tower power


At 70 mph and timed right with the setting sun’s golden hour the wind turbine farm along HWY 84 between Lubbock and Dallas performs, and can be appreciated, just as Walter De Maria’s The Lightning Field in New Mexico.

Only when placed in repetition, like one sees in wind turbine farms, Dia Art Foundation work, or harbor ports, do I appreciate the obstruction of a pole in the landscape. It is unfortunate then to observe installation of utility lighting as single steel stadium-like poles along the Marsha Sharp highway extension in Lubbock, Texas instead of lights suspended from lattice tower structures. The primary organization of these stadium-like poles is a factor of the road condition, such as highway overpasses increase light needs, instead for example the distance between poles determined as a factor of wind dynamics across turbine blades.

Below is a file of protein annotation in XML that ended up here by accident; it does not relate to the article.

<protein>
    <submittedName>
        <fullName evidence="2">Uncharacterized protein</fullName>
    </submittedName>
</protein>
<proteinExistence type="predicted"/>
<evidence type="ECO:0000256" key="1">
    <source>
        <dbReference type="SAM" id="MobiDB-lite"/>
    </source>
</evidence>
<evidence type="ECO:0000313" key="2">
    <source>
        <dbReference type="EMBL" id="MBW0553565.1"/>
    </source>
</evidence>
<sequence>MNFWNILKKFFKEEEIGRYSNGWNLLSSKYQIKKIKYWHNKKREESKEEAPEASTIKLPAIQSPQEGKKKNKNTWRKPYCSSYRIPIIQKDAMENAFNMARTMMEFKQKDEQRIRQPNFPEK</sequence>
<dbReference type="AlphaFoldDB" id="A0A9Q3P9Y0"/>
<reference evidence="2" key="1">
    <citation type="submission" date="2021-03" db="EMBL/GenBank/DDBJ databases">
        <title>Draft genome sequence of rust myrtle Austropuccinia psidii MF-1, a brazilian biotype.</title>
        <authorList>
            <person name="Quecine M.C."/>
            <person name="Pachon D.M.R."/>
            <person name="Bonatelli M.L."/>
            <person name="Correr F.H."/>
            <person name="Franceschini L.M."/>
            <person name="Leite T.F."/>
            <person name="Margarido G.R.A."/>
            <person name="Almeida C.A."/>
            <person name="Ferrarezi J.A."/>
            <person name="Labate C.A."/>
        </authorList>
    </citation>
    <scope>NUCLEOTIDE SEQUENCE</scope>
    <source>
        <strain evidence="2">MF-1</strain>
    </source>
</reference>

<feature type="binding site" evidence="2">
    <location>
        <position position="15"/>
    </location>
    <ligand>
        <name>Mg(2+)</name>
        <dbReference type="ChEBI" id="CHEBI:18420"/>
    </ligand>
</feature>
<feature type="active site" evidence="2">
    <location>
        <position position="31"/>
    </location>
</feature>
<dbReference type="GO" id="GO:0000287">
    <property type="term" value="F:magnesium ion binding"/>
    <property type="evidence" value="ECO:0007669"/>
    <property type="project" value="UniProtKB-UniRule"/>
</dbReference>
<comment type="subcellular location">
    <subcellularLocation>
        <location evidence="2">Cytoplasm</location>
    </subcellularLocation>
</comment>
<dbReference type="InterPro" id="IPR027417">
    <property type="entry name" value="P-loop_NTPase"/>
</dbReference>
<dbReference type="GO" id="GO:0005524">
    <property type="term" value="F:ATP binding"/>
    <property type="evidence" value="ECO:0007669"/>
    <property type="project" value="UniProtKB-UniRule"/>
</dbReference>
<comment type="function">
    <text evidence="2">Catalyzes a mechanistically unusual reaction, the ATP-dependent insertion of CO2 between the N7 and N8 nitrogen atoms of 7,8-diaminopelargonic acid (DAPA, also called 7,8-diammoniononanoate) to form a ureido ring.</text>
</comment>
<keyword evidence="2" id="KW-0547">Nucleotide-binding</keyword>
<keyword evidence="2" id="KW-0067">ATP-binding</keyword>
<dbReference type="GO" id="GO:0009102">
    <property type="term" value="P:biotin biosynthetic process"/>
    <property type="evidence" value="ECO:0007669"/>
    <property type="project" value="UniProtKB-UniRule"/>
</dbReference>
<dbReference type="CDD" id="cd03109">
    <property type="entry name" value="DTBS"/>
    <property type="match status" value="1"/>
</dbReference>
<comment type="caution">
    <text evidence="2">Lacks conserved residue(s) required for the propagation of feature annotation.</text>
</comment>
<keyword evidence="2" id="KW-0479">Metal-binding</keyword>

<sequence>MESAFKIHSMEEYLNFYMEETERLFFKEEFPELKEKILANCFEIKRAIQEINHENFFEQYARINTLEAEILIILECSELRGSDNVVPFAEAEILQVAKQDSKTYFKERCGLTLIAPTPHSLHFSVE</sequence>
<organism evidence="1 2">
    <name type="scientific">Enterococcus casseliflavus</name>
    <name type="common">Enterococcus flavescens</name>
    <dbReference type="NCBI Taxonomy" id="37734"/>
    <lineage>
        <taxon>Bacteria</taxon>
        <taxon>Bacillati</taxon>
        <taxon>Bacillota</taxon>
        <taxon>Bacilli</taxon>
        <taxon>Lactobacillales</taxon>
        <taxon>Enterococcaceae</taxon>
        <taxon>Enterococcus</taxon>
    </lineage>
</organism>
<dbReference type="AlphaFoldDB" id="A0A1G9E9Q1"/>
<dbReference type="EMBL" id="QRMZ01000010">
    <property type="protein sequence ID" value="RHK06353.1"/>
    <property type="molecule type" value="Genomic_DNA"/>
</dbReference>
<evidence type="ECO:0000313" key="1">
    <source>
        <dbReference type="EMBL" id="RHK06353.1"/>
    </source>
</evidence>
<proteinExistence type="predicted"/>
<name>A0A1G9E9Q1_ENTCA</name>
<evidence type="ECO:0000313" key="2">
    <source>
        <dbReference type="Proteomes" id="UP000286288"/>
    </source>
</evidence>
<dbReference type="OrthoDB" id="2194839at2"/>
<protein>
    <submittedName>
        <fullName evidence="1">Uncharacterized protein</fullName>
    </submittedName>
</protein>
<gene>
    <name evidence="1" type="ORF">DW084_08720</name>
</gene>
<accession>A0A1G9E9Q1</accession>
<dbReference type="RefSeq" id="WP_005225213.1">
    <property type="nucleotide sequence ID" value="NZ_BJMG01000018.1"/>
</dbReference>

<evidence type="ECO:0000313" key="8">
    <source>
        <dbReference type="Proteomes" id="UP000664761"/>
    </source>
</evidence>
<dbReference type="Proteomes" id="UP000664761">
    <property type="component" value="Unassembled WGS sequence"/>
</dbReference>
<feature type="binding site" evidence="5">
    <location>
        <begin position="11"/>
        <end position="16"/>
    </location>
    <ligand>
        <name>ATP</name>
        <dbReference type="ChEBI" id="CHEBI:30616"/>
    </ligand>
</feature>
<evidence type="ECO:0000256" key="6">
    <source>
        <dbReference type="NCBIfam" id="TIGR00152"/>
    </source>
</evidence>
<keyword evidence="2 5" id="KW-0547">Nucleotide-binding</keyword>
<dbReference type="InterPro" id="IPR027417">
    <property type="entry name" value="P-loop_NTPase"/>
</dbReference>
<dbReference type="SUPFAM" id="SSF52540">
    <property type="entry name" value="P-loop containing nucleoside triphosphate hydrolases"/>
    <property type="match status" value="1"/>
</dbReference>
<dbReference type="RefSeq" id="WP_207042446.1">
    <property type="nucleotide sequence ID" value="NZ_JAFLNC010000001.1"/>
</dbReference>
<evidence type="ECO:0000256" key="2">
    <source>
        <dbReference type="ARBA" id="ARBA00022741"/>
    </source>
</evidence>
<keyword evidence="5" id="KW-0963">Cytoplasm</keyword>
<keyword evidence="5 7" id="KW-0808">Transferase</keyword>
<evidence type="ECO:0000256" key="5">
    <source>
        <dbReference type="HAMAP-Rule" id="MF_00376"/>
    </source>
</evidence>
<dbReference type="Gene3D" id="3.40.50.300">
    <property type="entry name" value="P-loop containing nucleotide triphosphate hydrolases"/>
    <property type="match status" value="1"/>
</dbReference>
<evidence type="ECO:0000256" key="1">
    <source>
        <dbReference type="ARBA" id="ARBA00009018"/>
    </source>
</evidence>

With lattice tower structures you have two opportunities of reading the structure:
one to see the object, and two, to see through the object.

One can not see through a utility pole. Instead you are left with a singular condition, just the object itself. Additionally lattice tower structures are able to use smaller steel members, such as 1.5″ angle iron, to achieve the open airy matrix. Lattice tower structures probably require more labor for assembly but the monolithic poles as objects alone offer no relationship of scaling between the person and environment. We are left with just the object, no space, rather than a relationship or material, space, and landscape.

Science writer Brian Hayes compiled a fantastic guide of utility systems in Infrastructure: A Field Guide to the Industrial Landscape. It is a perfect resource with detailed information of dimensioned, engineered, and practiced conditions that allow us to better understand, and see, the infrastructure in our environment.